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Human Rights in Ireland
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Cedar Lounge
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Dublin Opinion
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A generation faced with stress & anxiety

category national | anti-capitalism | opinion/analysis author Thursday June 27, 2019 22:17author by sp - Socialist Party Report this post to the editors

At the end of May, The Irish Times released a survey of young people between the ages of 16 and 21 conducted by Young Social Innovators. Sixty percent of those surveyed described their generation as stressed, anxious and depressed, while a mere 11% described it as motivated. With the housing crisis (which currently sees over 10,000 people in homelessness services), precarious work and the constant threat of climate change forever looming over them, it’s not surprising that the majority of young people are not exactly as hopeful about their future as they may once have been.
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A generation faced with stress & anxiety

By Heather O’Callaghan

At the end of May, The Irish Times released a survey of young people between the ages of 16 and 21 conducted by Young Social Innovators. Sixty percent of those surveyed described their generation as stressed, anxious and depressed, while a mere 11% described it as motivated. With the housing crisis (which currently sees over 10,000 people in homelessness services), precarious work and the constant threat of climate change forever looming over them, it’s not surprising that the majority of young people are not exactly as hopeful about their future as they may once have been.

Bleak future

For teenagers there is a constant pressure to perform well in school as their entire college career hangs on one exam, which is nothing short of “tell me everything you’ve learnt in 5 years, go!” For young adults there’s the added stress of high college fees and high rent for very limited accommodation which forces many either to live with their parents all through university and for many years afterwards, or not attend the university they received a place in if it’s away from home. As well as this, there is the issue of precarious work, low wages and zero-hour contracts to contend with. Pretty bleak, right?

Inspiring movements

However there is a silver lining to this: in the past year we have seen mass movements surrounding housing and climate change that have either been organised in part or fully by young people. If we take the climate change protests for example, we’ve seen thousands of school students striking and calling for action on climate change not just in Ireland but all over the world. Many people in Ireland would have seen how the government caves when under pressure from the public; you can see this if you look at movements such as repeal, marriage equality and the water charges movement. This proves that there is potential for systemic change when young and working-class people get organised. If 88% of young people feel that they aren’t being listened to by the government now, this will only create the basis for resentment. Young people and the working class need to organise for change now. This means fighting to tear down the capitalist regime and replacing it with complete public ownership of natural resources, public service, businesses and healthcare, and implementing socialism in the place of capitalism.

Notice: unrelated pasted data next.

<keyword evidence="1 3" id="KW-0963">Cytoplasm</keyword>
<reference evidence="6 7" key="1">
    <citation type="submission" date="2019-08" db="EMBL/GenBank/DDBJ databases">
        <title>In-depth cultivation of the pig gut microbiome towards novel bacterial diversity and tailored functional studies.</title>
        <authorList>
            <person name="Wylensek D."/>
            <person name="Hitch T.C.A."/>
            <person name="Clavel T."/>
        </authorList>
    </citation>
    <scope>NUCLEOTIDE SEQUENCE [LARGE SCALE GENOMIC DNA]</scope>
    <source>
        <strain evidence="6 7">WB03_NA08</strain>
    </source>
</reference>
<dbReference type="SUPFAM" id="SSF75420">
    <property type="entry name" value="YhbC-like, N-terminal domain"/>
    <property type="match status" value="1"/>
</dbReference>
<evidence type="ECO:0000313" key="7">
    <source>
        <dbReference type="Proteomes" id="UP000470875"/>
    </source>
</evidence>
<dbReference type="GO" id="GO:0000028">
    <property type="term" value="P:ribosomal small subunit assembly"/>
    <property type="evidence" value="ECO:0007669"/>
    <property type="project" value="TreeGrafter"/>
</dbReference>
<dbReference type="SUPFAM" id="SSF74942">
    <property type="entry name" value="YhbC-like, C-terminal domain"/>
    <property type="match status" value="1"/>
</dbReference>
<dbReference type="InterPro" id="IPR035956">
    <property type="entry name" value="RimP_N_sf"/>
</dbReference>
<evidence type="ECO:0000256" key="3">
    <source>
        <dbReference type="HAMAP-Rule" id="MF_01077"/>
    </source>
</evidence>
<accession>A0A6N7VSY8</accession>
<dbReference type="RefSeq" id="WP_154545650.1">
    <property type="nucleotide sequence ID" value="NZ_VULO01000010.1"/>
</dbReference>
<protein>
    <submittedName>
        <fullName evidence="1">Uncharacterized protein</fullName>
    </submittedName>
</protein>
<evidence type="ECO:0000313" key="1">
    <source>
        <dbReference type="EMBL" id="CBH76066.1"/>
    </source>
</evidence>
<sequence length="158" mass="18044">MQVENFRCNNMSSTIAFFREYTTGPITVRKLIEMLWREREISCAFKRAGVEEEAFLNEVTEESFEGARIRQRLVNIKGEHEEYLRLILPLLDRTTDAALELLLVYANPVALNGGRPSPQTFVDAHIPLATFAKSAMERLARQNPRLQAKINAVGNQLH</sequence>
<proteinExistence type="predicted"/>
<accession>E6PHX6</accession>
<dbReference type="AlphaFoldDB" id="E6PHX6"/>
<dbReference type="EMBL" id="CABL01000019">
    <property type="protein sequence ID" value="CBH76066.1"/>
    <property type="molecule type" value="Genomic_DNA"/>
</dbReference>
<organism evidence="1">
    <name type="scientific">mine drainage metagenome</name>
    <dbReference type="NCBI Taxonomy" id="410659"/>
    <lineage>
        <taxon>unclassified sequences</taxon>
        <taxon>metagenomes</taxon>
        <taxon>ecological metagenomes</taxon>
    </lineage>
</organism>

Related Link: http://socialistparty.ie/2019/06/generation-faced-stress-anxiety/
author by lung diseasepublication date Fri Jun 28, 2019 19:16author address author phone Report this post to the editors

Pity these brainwashed young kid's energies are being wasted on providing ammunition
for FG's nonsense cynical carbon taxes on the poor and nonsense policies
propping up the auto industry and undermining Irish small agriculture

Meanwhile the EU happily continues it's Mercosur deal which will result
in more of the rain forests being cut down.

Nothing ireland does will influence climate change one bit.
It's money thrown into a pointless quixotic black hole
which will have absolutely no effect on the Irish weather
or the sea levels of the planet.

apart from water vapour which we can do nothing about, all of the greenhouse gases amount to a mere 1% of the atmosphere.
Of that 1% CO2 amounts to 400ppm or 0.04%

That 0.04% is what remains in the atmosphere due to all the emissions of all the countries in the world
plus all the volcanoes, coal seam fires, termite farts, forest fires, etc etc etc.

Mankind's entire contribution to this 400ppm or 0.04% is estimated to be a mere 3.4% of the total after all those other natural sources which we can do little or nothing about are taken into account.
Ireland's contribution to this tiny 3.4% of 0.04% can barely be measured in amongst the noise.
If Ireland suddenly had zero emissions tomorrow the weather would not change one bit here
as people on the streets and especially their kids have been led to believe through relentless repetition
of climate change propaganda. However the carbon taxes will have very real effects indeed on the Irish poor.

The only imperative here is threats of huge fines from the EU.
And for this the poorest in our society will be squeezed,

The EU needs to fund it's excesses and the eye watering salaries and pampering of it's bureaucrats so they constantly need to be devising schemes that allow them to extract fines from the member states to pay for it all.
Climate change is a real money spinner for them.

We never hear where all this fine money goes of course.
And to date the EU has been rather bad in producing credible transparent accounts
for citizens to examine!

 
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